“Situational Leadership refers to when the leader or manager of an organization must adjust his/her style to fit the development level of the followers he/she is trying to influence.
“With situational leadership, it’s up to the leader to change his style, not the follower to adapt to the leader’s style. In situational leadership, the style may change continually to meet the needs of others in the organization based on the situation.
“Some of the greatest coaches and mentors throughout professional sports and the private sector exemplify this type of leadership. The ability to continually adapt to those you look to lead is what is necessary for long-term success, in my opinion.”
Reflecting on his career thus far, Byard recalls one of his most memorable calls.
“One call that has always stuck in my mind was when I was a paramedic with a little boy,” he says. “The little boy was on his father’s shoulders walking on the outside of Disneyland. The child fell backward from his dad’s shoulders onto the concrete where be sustained a basilar skull fracture.
“The mother and father were obviously extremely upset, making the incident go from one patient to three. My partner and I were able to render the appropriate care, get him and his family to a trauma center, and have a successful recovery.
“My partner and I found out that he was walking into Disney for his birthday when he fell. Both of us felt so bad that we took him over a couple of toys and stuffed animals with balloons so in the hospital he could have a birthday celebration in some way. The family was very appreciative.”
Byard, who is married with three young children, is an avid surfer who loves sports. He’s a huge Lakers fan, which is a good thing to be this season.
“I’m proud to work for one of the most respected agencies in the country,” Byard says. “The level of professionalism and dedication that so many members of this organization have is extremely humbling and motivating to myself at the same time. Thank you to the city and the citizen I serve for allowing me to represent the agency in this way.”
EQUIPPED FOR THE JOB
All of Anaheim Fire & Rescue’s BCs, who wear all-black uniforms, are assigned a red 2500 Dodge Ram truck with a camper shell on the back.
BCs roll to emergencies that require their skills as incident commanders. Their trucks are mini-command posts, complete with whiteboards and televisions to monitor news or to display video feeds from drones.
BCs do not respond to routine medical aid calls, which account for about 80 percent of all calls that come into AF&R stations. They roll to scenes involving multiple units.
Faulkner has been a firefighter for 23 years, spending his first four with the Riverside County Fire Department and the Jet Propulsion Laboratory Fire Department in Pasadena.
He says he’s always been interested in promoting to BC.
“I love being involved at whatever level I’m at,” says Faulkner, who has a master’s degree in leadership and management from the University of Redlands.
“I like leadership,” he says. “That’s something that’s important to me.”
As part of the inspection, Faulkner leads a discussion in the chow room of Station 6. In addition to Chief Russell, attendees include Fire Marshal Alan Hogue, Division Chief Alan Long, Battalion Chief Tim Adams, Captain Dave Barry, Acting Operations Chief Kevin Stewart, Deputy Chief Mike Molloy, and Battalion Chief Bob McClellan.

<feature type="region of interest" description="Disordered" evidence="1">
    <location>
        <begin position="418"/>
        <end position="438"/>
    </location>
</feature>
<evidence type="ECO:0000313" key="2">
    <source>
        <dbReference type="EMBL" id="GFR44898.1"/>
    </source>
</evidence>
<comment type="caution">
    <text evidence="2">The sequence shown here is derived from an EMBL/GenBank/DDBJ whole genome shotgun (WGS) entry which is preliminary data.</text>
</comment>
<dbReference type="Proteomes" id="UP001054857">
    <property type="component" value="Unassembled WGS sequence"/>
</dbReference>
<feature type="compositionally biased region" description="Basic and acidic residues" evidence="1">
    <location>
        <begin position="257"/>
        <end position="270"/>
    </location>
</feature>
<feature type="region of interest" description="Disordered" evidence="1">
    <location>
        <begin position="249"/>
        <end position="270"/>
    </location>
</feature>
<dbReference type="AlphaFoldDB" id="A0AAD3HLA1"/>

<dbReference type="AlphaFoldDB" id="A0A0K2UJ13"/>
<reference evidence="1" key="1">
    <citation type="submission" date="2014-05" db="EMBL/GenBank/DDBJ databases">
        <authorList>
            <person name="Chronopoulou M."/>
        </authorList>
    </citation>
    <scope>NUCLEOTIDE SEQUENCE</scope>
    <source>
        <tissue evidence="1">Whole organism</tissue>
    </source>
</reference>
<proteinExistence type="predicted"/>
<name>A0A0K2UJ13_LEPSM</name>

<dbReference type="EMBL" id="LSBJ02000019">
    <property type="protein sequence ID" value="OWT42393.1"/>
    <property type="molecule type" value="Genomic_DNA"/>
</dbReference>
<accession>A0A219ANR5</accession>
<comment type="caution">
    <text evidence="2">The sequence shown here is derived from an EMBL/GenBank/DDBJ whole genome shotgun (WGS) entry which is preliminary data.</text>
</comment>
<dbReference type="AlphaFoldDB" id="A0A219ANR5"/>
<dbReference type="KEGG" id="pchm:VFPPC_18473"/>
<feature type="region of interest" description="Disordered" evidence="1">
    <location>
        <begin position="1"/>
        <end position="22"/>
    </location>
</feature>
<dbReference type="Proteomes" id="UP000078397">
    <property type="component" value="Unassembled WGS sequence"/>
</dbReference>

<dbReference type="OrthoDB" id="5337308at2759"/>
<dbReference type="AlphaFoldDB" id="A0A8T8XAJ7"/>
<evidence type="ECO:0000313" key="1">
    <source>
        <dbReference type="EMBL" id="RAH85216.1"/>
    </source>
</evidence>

“We as an organization are committed to spending a lot of money on safety gear and trying to have the latest and greatest technology,” Russell says, as a handful of Station 6 firefighters listen.
“Nothing happens as fast as we want,” Russell adds. “We’re always looking for money (but) we can’t snap our fingers.”
Russell stresses the importance of all AF&R station having up to take equipment, including the turnouts and masks firefighters wear.
“It all comes down to your guys’ safety and your ability to be operationally sound in your job,” Russell says. “We buy things that truly affect your operation on the ground. And that’s the commitment that this command staff has made to you guys. We train hard, we put a lot of time and money into training, and we put a lot of time and money into making sure you guys have the most up-to-date equipment.
“So you guys have got to do your part in making sure if you got a brush jacket that’s outdated, a hood, that we know about it. This is all about you guys going home and being safe and doing your job as efficiently as you can.”
On this day, before the Station 11 inspection, Faulkner had to make sure there was backup for firefighters who had to undergo Type 3 engine (for wildfires) training.
Also, two rigs needed to go to the city yard for maintenance. Faulkner had to redeploy resources to cover for those missing rigs.
“A lot of my job is coordinating what is needed at different stations,” Faulkner says.
He also had to schedule when his USAR team could go Disneyland to examine and train on new “Star Wars” attractions after hours.
“If a ride starts and people get trapped, we have to know how get them down,” Faulkner says. “So we practice.”
The job of a BC also involves budgeting and writing reports.
“To write a report legibly and grammatically correct,” Faulkner says, “those are important things.”
Adds Faulkner: “We need to have business skills. Our job is so much more about putting out fires at this level. It’s about running a business.”